Issue #12004 has been updated by Robert A. Heiler.


Hmm I was wanting to write a long reply just now about how I dislike this
code of conduct, but then I read that the current variant was not approved
nor would be fitting to ruby or the ruby philosophy, so it was kind of moot
to reply a lot to it. :)

(Although I have some questions about claims such as "Since it came from and
has been so widely adopted by the Ruby community" since I did not see any
statistical and unbiased analysis for such a claim.)

People are different. Matz always said so too, including the design and
philosophy of ruby - there is more than one way to do it also means that
there is more than one way to use ruby. Any code of conduct that would or would
not be chosen, should also reflect that. The above code proposal is not good
for many reasons, it is very vague such as "Other unethical or unprofessional
conduct" because who defines what is a "professional conduct"? People are
different, cultures are different. The main focus of proposals but also
contributions should be on technical aspects. Is this or that change good?
What are the trade offs and side effects? Is the documentation useful? Which
changes should happen next to ruby? And so on and so forth.

One of the best changes to ruby in the last two years was the "did you mean"
gem. I am a big fan. It may not appear huge, but it's simply awesome. It
is about the human aspect too. And it did not need a code of conduct - good
ideas can happen from anywhere, all the time.

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Misc #12004: Code of Conduct
https://bugs.ruby-lang.org/issues/12004#change-56579

* Author: Coraline Ada Ehmke
* Status: Assigned
* Priority: Normal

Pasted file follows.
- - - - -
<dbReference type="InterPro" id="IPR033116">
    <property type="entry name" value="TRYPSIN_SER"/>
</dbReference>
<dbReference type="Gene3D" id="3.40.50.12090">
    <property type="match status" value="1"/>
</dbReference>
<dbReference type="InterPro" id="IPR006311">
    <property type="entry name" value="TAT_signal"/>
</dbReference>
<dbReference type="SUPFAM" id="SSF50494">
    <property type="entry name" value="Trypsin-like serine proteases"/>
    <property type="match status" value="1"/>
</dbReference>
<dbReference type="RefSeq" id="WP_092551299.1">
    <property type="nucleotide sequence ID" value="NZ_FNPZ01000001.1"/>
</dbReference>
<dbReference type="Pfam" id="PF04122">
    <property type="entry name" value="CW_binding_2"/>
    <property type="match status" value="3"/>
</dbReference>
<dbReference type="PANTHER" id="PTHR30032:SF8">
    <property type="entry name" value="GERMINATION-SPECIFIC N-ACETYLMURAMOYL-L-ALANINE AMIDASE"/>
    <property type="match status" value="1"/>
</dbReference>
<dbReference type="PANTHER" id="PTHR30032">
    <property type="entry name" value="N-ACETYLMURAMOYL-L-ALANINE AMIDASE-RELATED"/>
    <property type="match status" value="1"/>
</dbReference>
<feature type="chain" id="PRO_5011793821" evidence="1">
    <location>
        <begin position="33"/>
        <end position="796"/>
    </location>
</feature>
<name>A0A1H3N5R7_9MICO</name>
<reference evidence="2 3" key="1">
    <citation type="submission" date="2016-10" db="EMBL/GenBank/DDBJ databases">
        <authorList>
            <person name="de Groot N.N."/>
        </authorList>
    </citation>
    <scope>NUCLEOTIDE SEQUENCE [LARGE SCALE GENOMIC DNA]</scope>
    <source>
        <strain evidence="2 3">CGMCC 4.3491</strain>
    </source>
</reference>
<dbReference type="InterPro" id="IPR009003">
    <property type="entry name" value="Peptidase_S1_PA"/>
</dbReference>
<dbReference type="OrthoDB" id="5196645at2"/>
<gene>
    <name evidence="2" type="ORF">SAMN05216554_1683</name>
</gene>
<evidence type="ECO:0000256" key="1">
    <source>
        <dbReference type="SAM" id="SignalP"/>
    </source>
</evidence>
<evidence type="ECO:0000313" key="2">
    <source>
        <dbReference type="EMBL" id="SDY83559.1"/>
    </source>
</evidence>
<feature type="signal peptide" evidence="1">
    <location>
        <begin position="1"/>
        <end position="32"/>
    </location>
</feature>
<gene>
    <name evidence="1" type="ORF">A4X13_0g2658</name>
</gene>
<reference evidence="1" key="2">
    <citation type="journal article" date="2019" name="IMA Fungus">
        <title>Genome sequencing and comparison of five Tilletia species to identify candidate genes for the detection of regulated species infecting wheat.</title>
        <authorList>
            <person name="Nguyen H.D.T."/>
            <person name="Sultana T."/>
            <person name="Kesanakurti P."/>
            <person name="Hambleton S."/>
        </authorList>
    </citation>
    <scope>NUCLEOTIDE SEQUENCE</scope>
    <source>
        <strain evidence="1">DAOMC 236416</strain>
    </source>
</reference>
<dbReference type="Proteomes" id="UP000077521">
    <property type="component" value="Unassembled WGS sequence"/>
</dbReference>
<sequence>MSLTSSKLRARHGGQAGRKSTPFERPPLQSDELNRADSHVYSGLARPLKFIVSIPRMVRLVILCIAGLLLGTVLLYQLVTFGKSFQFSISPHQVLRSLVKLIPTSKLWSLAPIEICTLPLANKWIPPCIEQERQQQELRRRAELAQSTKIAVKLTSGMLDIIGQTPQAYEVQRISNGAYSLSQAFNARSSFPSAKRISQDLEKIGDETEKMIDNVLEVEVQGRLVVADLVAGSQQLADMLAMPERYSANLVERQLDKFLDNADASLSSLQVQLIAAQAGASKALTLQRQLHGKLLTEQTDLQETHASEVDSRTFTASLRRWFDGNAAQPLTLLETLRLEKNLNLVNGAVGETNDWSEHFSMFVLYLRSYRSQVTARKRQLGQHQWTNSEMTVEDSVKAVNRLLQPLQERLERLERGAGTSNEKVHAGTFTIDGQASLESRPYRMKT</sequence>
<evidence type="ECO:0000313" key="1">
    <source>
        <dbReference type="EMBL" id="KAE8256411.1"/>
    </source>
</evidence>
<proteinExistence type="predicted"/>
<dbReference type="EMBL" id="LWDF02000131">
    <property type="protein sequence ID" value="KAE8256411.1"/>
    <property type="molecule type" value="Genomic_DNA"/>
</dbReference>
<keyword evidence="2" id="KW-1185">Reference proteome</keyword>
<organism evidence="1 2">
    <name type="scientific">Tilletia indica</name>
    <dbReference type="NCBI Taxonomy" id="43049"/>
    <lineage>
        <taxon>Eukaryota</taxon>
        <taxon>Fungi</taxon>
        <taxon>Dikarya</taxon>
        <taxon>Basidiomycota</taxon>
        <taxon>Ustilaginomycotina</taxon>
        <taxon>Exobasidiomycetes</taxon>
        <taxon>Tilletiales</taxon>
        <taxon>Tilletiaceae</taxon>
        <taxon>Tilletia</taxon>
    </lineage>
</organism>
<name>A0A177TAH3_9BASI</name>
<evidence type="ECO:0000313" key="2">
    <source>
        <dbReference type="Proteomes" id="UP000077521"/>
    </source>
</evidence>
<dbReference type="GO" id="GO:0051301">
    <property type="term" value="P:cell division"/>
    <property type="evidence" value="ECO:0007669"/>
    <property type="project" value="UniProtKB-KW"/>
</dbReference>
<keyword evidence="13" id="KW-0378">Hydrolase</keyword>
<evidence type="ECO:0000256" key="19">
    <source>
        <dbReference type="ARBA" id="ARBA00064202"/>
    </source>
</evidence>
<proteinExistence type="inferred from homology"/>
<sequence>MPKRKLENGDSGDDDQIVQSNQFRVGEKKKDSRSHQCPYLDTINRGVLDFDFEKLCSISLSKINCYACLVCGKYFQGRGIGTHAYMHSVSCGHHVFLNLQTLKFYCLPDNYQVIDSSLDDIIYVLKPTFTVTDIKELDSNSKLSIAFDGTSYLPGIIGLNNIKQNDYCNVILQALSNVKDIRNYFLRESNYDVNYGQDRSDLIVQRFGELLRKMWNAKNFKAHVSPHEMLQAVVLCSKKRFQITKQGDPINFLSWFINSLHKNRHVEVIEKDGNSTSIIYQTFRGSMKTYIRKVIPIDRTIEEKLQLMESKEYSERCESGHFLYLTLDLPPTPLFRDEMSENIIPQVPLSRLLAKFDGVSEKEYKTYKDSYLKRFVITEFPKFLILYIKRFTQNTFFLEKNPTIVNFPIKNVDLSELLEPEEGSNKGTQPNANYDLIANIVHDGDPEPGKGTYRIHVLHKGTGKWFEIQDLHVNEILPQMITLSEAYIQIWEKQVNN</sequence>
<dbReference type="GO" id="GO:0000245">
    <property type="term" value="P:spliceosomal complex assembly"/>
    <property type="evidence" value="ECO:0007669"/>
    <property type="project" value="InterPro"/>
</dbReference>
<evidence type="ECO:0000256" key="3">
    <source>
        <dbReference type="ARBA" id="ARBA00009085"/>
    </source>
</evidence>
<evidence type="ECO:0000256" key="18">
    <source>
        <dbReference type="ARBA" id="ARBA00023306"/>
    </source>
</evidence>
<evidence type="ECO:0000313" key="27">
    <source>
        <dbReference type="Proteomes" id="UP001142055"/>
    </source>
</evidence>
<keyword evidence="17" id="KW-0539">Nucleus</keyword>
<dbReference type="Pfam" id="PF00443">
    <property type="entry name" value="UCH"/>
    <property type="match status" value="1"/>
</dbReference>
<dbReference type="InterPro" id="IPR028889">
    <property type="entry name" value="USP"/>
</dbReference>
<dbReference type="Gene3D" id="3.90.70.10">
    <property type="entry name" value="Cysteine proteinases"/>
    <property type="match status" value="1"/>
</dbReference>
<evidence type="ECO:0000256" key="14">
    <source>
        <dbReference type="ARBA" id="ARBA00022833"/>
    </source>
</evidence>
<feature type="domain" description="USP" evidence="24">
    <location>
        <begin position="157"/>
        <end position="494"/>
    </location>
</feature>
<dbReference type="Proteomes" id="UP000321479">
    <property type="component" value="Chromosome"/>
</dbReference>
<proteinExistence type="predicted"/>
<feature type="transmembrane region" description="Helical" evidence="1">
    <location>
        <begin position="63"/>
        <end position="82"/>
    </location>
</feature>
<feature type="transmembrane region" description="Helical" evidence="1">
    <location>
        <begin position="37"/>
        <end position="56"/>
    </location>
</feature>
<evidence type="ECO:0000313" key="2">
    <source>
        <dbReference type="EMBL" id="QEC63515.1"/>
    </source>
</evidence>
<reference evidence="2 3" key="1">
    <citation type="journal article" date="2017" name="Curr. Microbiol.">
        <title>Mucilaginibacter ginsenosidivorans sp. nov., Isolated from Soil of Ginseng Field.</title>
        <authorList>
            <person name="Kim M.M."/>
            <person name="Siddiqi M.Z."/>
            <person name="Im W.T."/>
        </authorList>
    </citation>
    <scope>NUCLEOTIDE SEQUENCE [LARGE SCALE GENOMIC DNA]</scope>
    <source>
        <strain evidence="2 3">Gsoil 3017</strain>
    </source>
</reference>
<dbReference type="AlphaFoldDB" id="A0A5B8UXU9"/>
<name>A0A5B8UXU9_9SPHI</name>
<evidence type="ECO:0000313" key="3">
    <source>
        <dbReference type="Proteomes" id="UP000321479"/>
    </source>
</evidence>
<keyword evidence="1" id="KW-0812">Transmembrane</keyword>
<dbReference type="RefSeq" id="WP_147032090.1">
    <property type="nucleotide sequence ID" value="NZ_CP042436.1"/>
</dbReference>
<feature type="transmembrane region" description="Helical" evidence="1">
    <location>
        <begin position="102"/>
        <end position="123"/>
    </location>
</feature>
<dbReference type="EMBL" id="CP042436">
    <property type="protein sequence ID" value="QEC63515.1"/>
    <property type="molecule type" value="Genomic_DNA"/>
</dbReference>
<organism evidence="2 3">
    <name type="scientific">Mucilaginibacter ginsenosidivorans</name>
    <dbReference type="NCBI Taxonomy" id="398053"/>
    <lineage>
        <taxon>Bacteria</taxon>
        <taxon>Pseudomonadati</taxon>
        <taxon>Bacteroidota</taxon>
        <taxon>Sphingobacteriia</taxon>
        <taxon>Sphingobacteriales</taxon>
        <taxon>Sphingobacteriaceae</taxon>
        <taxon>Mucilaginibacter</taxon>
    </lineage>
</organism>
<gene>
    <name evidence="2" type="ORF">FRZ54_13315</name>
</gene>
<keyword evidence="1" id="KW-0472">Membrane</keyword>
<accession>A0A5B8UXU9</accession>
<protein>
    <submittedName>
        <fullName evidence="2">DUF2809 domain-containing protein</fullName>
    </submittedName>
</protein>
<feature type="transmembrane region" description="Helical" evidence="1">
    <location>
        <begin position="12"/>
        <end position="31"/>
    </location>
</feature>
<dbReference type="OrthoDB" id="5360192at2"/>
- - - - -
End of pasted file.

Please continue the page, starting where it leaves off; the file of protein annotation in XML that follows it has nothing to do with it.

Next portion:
* Assignee: Yukihiro Matsumoto
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I am the creator of the Contributor Covenant, a code of conduct for Open Source projects. At last count there are over 13,000 projects on Github that have adopted it. This past year saw adoption of Contributor Covenant by a lot of very large, very visible projects, including Rails, Github's Atom text editor, Angular JS, bundler, curl, diaspora, discourse, Eclipse, rspec, shoes, and rvm. The bundler team made code of conduct integration an option in the gem creation workflow, putting it on par with license selection. Many open source language communities have already adopted the code of conduct, including Elixir, Mono, the .NET foundation, F#, and Apple's Swift. RubyTogether also adopted a policy to only fund Ruby projects that had a solid code of conduct in place.

Right now in the PHP community there is a healthy debate about adopting the Contributor Covenant. Since it came from and has been so widely adopted by the Ruby community at large, I think it's time that we consider adopting it for the core Ruby language as well.

Our community prides itself on niceness. What a code of conduct does is define what we mean by nice. It states clearly that we value openness, courtesy, and compassion. That we care about and want contributions from people who may be different from us. That we pledge to respect all contributors regardless of their race, gender, sexual orientation, or other factors. And it makes it clear that we are prepared to follow through on these values with action when and if an incident arises.

I'm asking that we join with the larger Ruby community in supporting the adoption of the Contributor Covenant for the Ruby language. I think that this will be an important step forward and will ensure the continued welcoming and supportive environment around Ruby. You can read the full text of the Contributor Covenant at http://contributor-covenant.org/version/1/3/0/ and learn more at http://contributor-covenant.org/. 

Thanks for your consideration and I look forward to hearing your thoughts.


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